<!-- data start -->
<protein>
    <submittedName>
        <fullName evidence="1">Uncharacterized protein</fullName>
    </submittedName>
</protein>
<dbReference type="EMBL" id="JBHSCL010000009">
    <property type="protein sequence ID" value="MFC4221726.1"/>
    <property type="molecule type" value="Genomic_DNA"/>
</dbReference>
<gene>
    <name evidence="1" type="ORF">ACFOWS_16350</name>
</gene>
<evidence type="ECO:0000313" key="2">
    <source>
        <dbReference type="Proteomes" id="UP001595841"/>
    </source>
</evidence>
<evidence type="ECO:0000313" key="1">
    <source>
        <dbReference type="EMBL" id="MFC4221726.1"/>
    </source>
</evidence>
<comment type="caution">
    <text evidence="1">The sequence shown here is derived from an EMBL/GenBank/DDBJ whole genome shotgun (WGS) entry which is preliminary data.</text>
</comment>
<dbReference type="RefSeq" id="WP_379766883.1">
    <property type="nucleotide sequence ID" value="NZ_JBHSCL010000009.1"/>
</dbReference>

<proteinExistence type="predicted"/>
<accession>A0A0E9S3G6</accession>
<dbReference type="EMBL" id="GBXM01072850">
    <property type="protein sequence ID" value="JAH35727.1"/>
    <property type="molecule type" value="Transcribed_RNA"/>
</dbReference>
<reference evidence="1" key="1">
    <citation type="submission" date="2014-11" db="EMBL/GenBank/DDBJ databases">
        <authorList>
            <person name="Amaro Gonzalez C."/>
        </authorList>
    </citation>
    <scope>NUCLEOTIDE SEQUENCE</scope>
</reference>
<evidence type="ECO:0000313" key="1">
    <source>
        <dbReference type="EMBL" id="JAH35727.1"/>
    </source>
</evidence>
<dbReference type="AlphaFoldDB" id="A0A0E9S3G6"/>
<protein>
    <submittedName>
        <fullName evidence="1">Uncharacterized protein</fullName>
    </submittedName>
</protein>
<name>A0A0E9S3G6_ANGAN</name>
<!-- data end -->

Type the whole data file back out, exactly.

<protein>
    <submittedName>
        <fullName evidence="1">Uncharacterized protein</fullName>
    </submittedName>
</protein>
<dbReference type="EMBL" id="JBHSCL010000009">
    <property type="protein sequence ID" value="MFC4221726.1"/>
    <property type="molecule type" value="Genomic_DNA"/>
</dbReference>
<gene>
    <name evidence="1" type="ORF">ACFOWS_16350</name>
</gene>
<evidence type="ECO:0000313" key="2">
    <source>
        <dbReference type="Proteomes" id="UP001595841"/>
    </source>
</evidence>
<evidence type="ECO:0000313" key="1">
    <source>
        <dbReference type="EMBL" id="MFC4221726.1"/>
    </source>
</evidence>
<comment type="caution">
    <text evidence="1">The sequence shown here is derived from an EMBL/GenBank/DDBJ whole genome shotgun (WGS) entry which is preliminary data.</text>
</comment>
<dbReference type="RefSeq" id="WP_379766883.1">
    <property type="nucleotide sequence ID" value="NZ_JBHSCL010000009.1"/>
</dbReference>

<proteinExistence type="predicted"/>
<accession>A0A0E9S3G6</accession>
<dbReference type="EMBL" id="GBXM01072850">
    <property type="protein sequence ID" value="JAH35727.1"/>
    <property type="molecule type" value="Transcribed_RNA"/>
</dbReference>
<reference evidence="1" key="1">
    <citation type="submission" date="2014-11" db="EMBL/GenBank/DDBJ databases">
        <authorList>
            <person name="Amaro Gonzalez C."/>
        </authorList>
    </citation>
    <scope>NUCLEOTIDE SEQUENCE</scope>
</reference>
<evidence type="ECO:0000313" key="1">
    <source>
        <dbReference type="EMBL" id="JAH35727.1"/>
    </source>
</evidence>
<dbReference type="AlphaFoldDB" id="A0A0E9S3G6"/>
<protein>
    <submittedName>
        <fullName evidence="1">Uncharacterized protein</fullName>
    </submittedName>
</protein>
<name>A0A0E9S3G6_ANGAN</name>